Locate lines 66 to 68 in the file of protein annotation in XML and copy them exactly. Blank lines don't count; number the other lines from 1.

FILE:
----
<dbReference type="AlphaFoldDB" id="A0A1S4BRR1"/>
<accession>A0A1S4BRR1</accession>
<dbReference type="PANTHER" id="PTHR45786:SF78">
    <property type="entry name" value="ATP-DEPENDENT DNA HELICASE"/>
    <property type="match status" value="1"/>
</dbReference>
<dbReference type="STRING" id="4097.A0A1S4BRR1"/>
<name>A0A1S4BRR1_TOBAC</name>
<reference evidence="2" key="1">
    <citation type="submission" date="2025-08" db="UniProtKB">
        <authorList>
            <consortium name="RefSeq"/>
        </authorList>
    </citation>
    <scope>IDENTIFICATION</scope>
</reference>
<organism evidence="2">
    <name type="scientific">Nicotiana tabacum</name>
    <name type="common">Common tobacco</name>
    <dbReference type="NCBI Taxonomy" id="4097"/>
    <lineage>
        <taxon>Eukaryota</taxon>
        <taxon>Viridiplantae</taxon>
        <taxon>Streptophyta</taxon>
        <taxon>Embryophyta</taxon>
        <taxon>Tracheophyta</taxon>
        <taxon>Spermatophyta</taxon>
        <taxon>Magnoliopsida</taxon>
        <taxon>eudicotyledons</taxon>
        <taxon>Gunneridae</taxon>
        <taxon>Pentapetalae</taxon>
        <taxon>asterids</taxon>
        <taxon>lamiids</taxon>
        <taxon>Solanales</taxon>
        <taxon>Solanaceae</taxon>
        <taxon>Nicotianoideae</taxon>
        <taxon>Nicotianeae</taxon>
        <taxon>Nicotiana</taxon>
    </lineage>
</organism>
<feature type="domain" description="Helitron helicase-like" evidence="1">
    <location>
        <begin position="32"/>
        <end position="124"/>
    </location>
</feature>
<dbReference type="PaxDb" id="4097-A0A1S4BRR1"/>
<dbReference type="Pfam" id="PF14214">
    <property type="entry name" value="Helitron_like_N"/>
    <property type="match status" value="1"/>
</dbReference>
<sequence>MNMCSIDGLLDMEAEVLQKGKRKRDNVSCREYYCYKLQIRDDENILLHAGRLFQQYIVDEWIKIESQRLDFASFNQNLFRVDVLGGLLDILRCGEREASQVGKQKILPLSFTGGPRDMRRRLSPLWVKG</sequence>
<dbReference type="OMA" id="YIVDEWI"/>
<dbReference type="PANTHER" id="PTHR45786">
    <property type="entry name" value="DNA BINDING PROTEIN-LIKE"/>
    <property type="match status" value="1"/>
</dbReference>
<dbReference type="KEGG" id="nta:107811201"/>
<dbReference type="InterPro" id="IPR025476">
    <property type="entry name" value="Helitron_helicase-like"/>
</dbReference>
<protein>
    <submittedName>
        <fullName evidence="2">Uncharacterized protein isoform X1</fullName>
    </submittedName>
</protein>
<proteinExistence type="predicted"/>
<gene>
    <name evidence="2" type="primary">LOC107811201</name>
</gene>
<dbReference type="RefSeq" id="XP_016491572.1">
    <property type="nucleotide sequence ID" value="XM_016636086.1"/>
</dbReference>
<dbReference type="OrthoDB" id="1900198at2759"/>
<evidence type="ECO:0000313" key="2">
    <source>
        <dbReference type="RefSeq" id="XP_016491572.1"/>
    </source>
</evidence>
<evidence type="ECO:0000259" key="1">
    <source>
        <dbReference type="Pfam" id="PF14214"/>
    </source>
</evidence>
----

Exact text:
</protein>
<proteinExistence type="predicted"/>
<gene>